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August 6, 2005

{     Ultraviolent Movies: From Sam Peckinpah to Quentin Tarantino     }    

ultraviolent.JPG Craving a bit of the old ultraviolence? Well look no further... First off I feel compelled to mention that this book is not without flaws. My major gripe (and probably yours too) is that that most of these fims could be found at your local Blockbuster. Now, at face value that might not mean much but for those seeking to find slightly more obscure titles this could pose a problem. Other than John Woo there is nothing mentioned of ultraviolent Asian films like Shohei Imamura's Vengeance is Mine, Takeshi Kitano's Violent Cop, or Ringo Lam's Burning Paradise. Though sporadic, this includes chapters like: The Mafia and Gangs, Killer Couples, New Breed, New Blood (which is mostly about Quentin Tarantino), Revenge, Psychos, To Protect and Serve, and Flesh and Blood. There are brief descriptions, some discussions with directors, and some expanations as to why critics either hated films or loved 'em. Some films even get a section based on a particularly famous scene within. Many well known movies are discussed (Dirty Harry, Clockwork Orange), as well as some lesser-known films (Man Bites Dog, Henry: Portrait of A Serial Killer, Walking Tall). The pros however far outwiegh the cons. If your'e looking to further enhance your ultraviolence experience checkout The Blood Poets by Jake Horsley. - Written by Jay, read more of his reviews at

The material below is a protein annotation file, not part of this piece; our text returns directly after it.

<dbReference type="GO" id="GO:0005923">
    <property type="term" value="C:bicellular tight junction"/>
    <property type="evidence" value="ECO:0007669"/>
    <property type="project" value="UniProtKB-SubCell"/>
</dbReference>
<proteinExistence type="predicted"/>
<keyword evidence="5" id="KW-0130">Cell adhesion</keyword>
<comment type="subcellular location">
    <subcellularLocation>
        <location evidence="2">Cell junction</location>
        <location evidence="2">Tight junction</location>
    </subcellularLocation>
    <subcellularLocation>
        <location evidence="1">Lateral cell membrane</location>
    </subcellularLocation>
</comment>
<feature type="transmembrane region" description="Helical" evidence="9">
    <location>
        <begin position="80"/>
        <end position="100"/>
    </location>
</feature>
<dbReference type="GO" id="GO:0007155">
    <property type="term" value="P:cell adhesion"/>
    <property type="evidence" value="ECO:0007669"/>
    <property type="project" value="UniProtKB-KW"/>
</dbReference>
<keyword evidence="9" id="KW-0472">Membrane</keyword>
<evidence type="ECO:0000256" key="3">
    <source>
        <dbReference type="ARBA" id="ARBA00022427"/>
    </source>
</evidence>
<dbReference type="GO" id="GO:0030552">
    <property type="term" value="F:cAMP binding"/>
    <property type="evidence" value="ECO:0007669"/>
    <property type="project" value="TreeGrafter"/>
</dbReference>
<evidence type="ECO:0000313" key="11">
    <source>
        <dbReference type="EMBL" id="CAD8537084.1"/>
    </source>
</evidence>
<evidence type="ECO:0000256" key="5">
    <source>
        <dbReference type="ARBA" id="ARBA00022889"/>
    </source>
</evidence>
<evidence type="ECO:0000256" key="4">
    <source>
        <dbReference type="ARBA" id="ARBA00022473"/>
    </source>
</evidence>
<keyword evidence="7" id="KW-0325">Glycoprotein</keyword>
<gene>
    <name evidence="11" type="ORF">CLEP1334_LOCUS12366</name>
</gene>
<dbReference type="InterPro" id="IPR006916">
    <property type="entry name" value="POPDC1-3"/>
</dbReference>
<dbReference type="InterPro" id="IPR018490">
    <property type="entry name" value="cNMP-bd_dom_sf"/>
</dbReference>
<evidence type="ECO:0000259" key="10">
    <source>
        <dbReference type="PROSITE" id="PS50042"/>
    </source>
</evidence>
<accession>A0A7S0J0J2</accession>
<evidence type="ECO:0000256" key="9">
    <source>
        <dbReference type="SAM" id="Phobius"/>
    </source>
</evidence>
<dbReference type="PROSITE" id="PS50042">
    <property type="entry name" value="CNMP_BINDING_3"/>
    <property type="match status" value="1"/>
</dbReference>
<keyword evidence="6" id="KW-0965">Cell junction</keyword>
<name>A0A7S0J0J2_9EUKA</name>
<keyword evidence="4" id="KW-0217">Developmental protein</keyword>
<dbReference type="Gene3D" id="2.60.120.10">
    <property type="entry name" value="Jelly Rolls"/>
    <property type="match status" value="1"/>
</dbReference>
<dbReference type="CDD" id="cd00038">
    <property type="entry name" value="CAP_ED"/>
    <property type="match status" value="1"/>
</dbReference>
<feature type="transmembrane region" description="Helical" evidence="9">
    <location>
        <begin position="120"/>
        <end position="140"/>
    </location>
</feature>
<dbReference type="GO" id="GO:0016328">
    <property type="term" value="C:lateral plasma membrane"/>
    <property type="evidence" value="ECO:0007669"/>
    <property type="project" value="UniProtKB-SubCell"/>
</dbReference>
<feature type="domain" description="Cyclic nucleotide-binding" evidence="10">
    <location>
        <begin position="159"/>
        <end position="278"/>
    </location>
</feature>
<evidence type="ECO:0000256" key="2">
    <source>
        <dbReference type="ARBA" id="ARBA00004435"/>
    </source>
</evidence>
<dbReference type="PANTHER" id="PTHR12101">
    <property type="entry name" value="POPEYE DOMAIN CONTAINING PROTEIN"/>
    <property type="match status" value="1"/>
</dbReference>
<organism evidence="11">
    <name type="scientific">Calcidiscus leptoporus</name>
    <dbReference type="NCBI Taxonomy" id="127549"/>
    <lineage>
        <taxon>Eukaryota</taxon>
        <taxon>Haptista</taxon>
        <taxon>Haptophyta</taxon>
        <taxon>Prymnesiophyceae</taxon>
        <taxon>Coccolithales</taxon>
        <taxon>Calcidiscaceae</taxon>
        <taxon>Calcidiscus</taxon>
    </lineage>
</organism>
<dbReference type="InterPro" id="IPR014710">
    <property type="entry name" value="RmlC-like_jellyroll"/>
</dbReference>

» Buy it...


It's a shame that Boozereau has limited his scope, excluding the boom of well-executed Asian Violent Film. In fact, watching films like Takashi Miike's "Ichi the Killer", you could argue that Asian directors have not only upped the ante on American Hollywood violence, but that they've flat-out trumped all US attempts.
We're at the point where Asian cinema is directly impacting and inspiring American directors, as the cycle of influence comes full-circle.
It seems a broad oversight to ignore this work in any treatment of popular Violent Film, especially since this is the "Revised Second Edition" of UVM, and it would have been fairly easy to slip a few more chapters in covering the Asian scene.

Perhaps a second volume is in the works.....

Posted by: Adam at August 9, 2005 5:47 PM
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